It feels safe to say that the elephant has a pretty high favorability rating within the animal kingdom. This love could be for several reasons. For one, elephants are nothing short of gigantic — males of the African Savanna variety can reach nearly 10 feet in height and weigh more than 10,000 pounds.
Perhaps, it is because we see a bit of ourselves in these creatures. Elephants often reach lifespans similar to ours at around 70 years and display more complex thinking abilities than many of their neighbors. Their temporal lobes, the part of the brain that determines memory, are larger and physically denser than humans. Elephants also possess a sense of humor, a charming quirk that differentiates them from other animals and probably some humans too.
Despite the elephant’s seemingly universal popularity, poaching has been an unfortunate reality of the exotic animal trade for decades.
Governments with wild elephant populations are often either unable or unwilling to enforce an anti-poaching policy as much as they should, leading to an unfettered stream of trophy hunters and tusk harvesters who come looking for a prize.
This nearly century-long trend has culminated in an existential loss of life for a species that has seen its population numbers dwindle from an estimated 10 million in 1930 to just over 400,000 today. There is hope, though, as new generations growing up with even newer technologies have begun making innovations to spoil the poaching plot. One of these young voices is Anika Puri, a New York teen with a penchant for machine learning and elephant preservation.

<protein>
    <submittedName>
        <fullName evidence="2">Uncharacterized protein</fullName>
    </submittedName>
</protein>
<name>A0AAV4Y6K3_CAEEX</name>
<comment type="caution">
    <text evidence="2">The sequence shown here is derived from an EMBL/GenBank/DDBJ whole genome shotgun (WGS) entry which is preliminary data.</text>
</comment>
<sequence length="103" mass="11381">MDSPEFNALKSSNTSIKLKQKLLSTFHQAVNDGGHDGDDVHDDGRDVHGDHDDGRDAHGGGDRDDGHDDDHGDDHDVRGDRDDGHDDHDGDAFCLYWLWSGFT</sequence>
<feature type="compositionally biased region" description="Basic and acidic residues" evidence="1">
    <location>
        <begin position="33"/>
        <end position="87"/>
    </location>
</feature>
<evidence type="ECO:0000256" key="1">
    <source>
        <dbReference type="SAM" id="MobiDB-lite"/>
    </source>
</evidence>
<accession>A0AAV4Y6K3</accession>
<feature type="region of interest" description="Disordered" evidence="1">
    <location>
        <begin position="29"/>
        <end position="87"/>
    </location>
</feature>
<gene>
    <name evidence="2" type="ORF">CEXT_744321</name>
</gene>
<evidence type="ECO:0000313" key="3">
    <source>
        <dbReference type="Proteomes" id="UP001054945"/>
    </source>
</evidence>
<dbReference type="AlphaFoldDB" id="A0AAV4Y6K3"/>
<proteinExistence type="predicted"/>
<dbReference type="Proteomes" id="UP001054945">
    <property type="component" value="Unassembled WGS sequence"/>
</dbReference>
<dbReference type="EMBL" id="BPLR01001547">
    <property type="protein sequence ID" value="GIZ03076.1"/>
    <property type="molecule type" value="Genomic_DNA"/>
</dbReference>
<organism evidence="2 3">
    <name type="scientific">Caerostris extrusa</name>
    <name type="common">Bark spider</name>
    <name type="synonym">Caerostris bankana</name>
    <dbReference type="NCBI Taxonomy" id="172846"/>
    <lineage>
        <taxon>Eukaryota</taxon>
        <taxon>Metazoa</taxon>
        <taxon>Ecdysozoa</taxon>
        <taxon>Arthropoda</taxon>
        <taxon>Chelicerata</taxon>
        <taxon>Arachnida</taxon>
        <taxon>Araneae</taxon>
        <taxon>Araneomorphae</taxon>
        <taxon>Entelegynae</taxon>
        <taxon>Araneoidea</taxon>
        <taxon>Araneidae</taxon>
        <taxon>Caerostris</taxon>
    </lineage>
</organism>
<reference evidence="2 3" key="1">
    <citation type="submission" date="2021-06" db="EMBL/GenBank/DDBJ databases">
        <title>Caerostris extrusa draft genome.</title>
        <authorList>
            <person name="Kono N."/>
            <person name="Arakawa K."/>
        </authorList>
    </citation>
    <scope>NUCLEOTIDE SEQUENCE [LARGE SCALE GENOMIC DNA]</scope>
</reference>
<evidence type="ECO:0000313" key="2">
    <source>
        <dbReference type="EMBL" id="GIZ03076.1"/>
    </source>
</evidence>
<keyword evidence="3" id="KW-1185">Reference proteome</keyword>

For Puri, Africa’s poaching situation came to the forefront after stumbling into an ivory market during a childhood trip to her family in India. New ivory can only be obtained from the bodies of rare animals like elephants and rhinoceros. The material has been banned from international trade for decades as part of a past attempt to curb illegal hunting.
“I was quite taken aback because I always thought, ‘well, poaching is illegal; how come it really is still such a big issue?’” Puri said. Something had to be done about it, and though she did not know it back then, Puri was only a few years away from taking action herself.
Puri’s design, called “ElSa” as shorthand for “elephant savior,” was created with the idea that local governments lacked the resources to constantly surveil all nearby elephants within their territory.
Currently, the plan tends to revolve around a series of cheap drones equipped with cameras and motion-tracking software that ideally identifies poachers as they set out to hunt. But that system, and the software that fuels it, is far from perfect. Anything that moved was detected, making it impossible to distinguish between a poacher and a larger elephant.
Puri quickly noticed that drone feeds were easily decipherable via the human eye and began to form an idea. “I realized that we could use this disparity between these two movement patterns in order to actually increase the detection accuracy of potential poachers.”
ElSa has already been met with industry acclaim, earning top category prizes at the 2022 Regeneron International Science and Engineering Fair. Using image detection and artificial intelligence (AI) systems to pick out poachers without human intervention has been a major hit among academics. As she begins a degree at MIT, Puri says her free time will be spent improving the system, hopefully rolling it out in South Africa’s Kruger National Park.